This model aims to conceptualize children’s underlying skills and behavioral elements characteristic of play, as well as the influences that both individual and environmental factors. Embedded in the play environment and cultural and familial milieu, this model includes developmental play capacities (cognitive, physical and social play skills) and individual play style (internal control, freedom to suspend reality and intrinsic motivation) that make up the child’s contribution to the play transaction. Play reflects the child’s cognitive, motor, language and social skills. Cognitive play skills reflect the child’s problem solving and logical reasoning skills to use materials or situations in an adaptive and elaborate manner. Mastery of play through practices increase confidence and expectations about future performance. Physical play activities help children develop and refine locomotion, eye-hand coordination and manipulation skills. Social play skills include communication and language, social knowledge, and social roles. Play is viewed as a form of communication reflecting self-concept, language skills, social knowledge and interpretation of social roles. Internal control is the ability to determine play actions and choices, e.g., how or with whom to play. Freedom to suspend reality is the ability to introduce the pretend elements into play. Intrinsic motivation is the play that is inherently enjoyable and process-oriented. The play environment includes physical and social elements of the play context that either stimulate or restrict play. The cultural and familial milieus are ecological factors, e.g., family, socioeconomic status, community support, ethnic identity and gender roles, which directly or indirectly shape the child’s play experience. Family, ethnic, and cultural beliefs and expectations influence how the child plays. The culture also influences importance of play and permission to play. Detrimental experiences, such as child abuse and parental neglect, may affect or impede normal play development, and may have negative impacts on each component of play. Occupational therapists are the experts on occupation and use functional activities, like play, as therapeutic tools. This model can be applied to different clinical groups of children as a holistic framework to predict how disability or environmental dysfunction may affect play.
Domain of occupation
The model aims to conceptualize the underlying skills and behavioral elements characteristic of play and emphasizes the importance of environmental influences on play.
Cooper, R. (2000). The impact of child abuse on children's play: A conceptual model. Occupational Therapy International, 7(4), 259-276.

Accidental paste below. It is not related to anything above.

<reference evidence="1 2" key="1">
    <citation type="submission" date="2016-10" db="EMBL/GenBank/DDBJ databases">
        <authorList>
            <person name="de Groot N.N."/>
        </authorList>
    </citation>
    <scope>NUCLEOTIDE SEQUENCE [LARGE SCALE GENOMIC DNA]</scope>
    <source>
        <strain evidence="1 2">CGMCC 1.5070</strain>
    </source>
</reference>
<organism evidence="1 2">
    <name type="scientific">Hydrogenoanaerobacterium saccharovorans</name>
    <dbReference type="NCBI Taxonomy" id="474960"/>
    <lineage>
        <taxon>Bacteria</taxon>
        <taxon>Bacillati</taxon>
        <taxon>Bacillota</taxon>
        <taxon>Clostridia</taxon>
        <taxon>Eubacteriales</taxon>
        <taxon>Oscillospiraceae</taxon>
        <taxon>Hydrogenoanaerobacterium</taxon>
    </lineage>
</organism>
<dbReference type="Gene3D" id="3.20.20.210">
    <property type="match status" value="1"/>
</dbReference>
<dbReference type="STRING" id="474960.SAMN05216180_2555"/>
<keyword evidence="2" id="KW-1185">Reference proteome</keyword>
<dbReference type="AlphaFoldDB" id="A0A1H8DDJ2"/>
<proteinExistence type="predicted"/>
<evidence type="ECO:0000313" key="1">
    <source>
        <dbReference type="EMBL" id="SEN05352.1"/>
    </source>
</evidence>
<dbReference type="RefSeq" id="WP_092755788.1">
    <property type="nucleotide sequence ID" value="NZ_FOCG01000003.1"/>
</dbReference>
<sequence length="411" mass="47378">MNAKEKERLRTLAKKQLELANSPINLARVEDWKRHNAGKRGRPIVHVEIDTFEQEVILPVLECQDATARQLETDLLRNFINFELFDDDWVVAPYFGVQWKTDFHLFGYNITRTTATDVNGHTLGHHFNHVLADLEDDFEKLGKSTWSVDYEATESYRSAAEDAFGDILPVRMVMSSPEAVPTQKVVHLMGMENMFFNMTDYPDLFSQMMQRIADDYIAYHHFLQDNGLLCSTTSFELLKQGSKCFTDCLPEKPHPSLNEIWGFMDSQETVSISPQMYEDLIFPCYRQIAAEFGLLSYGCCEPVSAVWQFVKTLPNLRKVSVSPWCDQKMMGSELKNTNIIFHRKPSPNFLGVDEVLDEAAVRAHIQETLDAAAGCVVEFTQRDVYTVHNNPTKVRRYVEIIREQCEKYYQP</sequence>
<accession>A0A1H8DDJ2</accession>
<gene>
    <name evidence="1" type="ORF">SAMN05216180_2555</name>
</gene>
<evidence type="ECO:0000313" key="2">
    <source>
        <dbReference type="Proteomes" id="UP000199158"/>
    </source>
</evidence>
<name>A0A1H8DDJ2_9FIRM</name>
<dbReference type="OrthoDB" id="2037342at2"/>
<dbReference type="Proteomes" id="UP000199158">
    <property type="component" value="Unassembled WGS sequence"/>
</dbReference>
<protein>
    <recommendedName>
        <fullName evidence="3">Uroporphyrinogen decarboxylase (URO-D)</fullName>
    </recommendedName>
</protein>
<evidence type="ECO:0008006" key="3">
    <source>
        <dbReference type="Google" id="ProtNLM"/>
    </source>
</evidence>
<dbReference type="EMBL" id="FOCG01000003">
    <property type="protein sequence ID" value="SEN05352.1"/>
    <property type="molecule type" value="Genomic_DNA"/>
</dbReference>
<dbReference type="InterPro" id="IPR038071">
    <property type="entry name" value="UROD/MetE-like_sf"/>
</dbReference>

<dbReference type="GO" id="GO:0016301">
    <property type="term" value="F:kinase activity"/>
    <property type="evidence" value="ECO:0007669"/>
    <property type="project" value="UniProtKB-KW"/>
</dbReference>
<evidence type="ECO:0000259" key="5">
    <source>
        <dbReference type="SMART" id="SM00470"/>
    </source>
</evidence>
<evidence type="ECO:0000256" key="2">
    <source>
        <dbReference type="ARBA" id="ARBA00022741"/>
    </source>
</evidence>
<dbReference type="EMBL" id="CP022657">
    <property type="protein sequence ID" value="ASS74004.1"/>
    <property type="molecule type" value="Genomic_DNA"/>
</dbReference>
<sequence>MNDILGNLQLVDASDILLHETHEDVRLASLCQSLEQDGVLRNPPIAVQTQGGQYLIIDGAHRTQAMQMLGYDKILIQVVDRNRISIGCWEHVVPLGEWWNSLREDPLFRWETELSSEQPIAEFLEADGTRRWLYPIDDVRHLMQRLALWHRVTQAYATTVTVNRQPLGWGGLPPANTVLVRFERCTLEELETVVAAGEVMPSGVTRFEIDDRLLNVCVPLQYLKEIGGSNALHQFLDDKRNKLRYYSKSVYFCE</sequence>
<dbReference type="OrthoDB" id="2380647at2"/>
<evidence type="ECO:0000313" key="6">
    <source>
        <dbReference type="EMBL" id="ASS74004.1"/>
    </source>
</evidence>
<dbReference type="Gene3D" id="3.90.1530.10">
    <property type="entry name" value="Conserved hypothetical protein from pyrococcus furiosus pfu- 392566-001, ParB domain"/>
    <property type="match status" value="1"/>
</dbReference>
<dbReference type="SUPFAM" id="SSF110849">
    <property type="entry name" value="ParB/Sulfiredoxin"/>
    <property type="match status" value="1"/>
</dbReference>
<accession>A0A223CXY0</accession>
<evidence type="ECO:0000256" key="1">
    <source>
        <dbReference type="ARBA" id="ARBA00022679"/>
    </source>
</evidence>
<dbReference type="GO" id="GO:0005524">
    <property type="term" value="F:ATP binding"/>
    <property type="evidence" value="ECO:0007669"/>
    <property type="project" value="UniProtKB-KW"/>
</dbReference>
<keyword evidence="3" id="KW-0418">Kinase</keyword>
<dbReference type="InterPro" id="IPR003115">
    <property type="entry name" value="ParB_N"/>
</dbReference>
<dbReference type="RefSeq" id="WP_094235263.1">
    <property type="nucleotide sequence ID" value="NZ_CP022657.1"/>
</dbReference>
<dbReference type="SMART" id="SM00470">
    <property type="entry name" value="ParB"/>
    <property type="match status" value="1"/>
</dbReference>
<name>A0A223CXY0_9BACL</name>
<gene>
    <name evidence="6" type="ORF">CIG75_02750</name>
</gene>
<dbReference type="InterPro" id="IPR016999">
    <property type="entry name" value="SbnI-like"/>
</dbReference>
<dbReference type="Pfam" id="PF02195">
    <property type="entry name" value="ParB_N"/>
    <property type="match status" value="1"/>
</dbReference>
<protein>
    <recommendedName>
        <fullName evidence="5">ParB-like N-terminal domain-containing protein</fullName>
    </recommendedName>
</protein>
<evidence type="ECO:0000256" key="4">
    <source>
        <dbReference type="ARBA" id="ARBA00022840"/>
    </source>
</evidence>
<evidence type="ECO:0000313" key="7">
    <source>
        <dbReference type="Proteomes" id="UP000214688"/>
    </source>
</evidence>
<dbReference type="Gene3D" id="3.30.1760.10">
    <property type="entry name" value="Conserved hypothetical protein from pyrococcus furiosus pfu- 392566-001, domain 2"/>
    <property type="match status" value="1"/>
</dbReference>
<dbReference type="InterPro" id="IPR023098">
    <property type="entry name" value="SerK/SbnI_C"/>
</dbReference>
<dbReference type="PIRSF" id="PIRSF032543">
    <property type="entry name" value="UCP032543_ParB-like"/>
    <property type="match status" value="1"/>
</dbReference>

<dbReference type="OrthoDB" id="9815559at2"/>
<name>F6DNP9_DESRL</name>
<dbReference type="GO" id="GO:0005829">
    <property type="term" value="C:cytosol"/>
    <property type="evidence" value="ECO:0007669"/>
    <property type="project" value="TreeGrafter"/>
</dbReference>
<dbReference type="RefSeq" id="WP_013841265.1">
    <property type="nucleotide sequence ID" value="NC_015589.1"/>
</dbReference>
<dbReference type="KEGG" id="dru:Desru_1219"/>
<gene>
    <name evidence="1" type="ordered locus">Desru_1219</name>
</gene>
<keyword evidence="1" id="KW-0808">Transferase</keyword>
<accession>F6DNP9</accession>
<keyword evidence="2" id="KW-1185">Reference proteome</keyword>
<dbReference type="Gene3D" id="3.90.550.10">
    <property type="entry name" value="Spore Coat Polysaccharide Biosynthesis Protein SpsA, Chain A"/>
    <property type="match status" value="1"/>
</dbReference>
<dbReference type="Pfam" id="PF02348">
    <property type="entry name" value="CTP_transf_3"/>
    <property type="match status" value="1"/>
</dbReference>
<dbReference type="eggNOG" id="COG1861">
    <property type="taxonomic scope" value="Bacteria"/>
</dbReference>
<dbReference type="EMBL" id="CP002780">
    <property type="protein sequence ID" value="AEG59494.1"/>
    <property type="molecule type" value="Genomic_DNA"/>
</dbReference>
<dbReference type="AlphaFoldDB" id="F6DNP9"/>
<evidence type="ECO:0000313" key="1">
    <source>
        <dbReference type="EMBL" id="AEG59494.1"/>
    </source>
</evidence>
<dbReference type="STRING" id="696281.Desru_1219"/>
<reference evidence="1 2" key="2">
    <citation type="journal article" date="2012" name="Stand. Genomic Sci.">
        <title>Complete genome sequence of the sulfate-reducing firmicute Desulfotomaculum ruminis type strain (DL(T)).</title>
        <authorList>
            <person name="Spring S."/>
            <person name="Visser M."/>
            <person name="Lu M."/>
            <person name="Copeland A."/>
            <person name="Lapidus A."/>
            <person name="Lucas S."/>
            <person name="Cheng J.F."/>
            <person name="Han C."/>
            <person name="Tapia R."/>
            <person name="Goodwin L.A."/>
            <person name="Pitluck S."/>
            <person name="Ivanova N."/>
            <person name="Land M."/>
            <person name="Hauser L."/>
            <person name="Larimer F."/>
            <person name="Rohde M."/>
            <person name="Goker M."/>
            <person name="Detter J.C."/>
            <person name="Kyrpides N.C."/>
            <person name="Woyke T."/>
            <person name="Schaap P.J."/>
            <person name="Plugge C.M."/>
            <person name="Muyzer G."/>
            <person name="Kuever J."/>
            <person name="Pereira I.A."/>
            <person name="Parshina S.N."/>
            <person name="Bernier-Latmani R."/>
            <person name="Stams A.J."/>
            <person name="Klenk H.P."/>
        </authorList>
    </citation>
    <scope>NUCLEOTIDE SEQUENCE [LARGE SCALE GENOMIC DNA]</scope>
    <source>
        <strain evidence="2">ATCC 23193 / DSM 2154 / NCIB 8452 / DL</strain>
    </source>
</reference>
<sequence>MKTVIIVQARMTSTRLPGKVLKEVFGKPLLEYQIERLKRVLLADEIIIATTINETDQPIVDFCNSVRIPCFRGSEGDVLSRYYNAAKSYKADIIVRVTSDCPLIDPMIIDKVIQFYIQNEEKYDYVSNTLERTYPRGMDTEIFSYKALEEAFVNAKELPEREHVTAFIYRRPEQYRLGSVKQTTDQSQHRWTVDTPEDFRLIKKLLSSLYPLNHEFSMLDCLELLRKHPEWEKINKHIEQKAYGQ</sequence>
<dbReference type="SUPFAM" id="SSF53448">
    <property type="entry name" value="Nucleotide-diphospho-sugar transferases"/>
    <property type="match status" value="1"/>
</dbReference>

The Model of Playfulness suggests that playfulness can be determined within any transaction of the evaluation of three elements, each of which can be represented as a continuum. The three elements are (1) source of motivation (from intrinsic to extrinsic), (2) perception of control (from internal to external), and (3) the suspension of reality (from free to not free). Intrinsic motivation, such as mastery or pure sensation of movement, is the aspect(s) of activity itself that provides motivation for the individual to involve in an activity.
The Model of Children’s Active Travel (M-CAT) addresses factors that influence parents’ or children’s decision making on the children’s active travel using a simple and comprehensive approach. Active travel is, by walking or riding bicycle, travelling between local destinations, such as school or park. The factors impact decision-making process of the parents and the child of active travel consist of: (1) objective element of the child, parents, family and environment, (2) perceptions of the parents and child around these objective elements, and (3) outcome.
The children’s play model views play as necessary and the main occupation of children. An episode of joyful, self-chosen play from children’s perspective is symbolized by a sandcastle diagrammatic model. Play shares similar characteristics with a sandcastle, each component of the sandcastle describes a component of a play episode. Overall, a play episode is like a sandcastle, it is complex and temporary, and constructed for playfulness. It can happen in various contexts, like alone or with family or a group of peers, either spontaneously or planned.
The social participation frame of reference emphasizes the power of emotion to motivate and engage children’s social participation. Early relationship with parents provides the foundation for children’s social development, because children give meaning to their own emotions and learn strategies in regulating their emotional states based on how others and environment responses to their emotions. At the same time, the children regulate the caregivers’ behaviors and then they learn how to regulate their own and others’ emotions during future social interactions.
This model presents a hierarchy of family-therapist involvement in occupational therapy services, with associated attitudes, specific knowledge, and skills that enable therapists to operate at each level.
The first level, no family involvement, outlines the traditional medical model of intervention. This level focuses on technical skills which are expected of entry-level therapists, with no awareness of the role of the family and client’s social context. It provides the basis for alternative types of family involvement.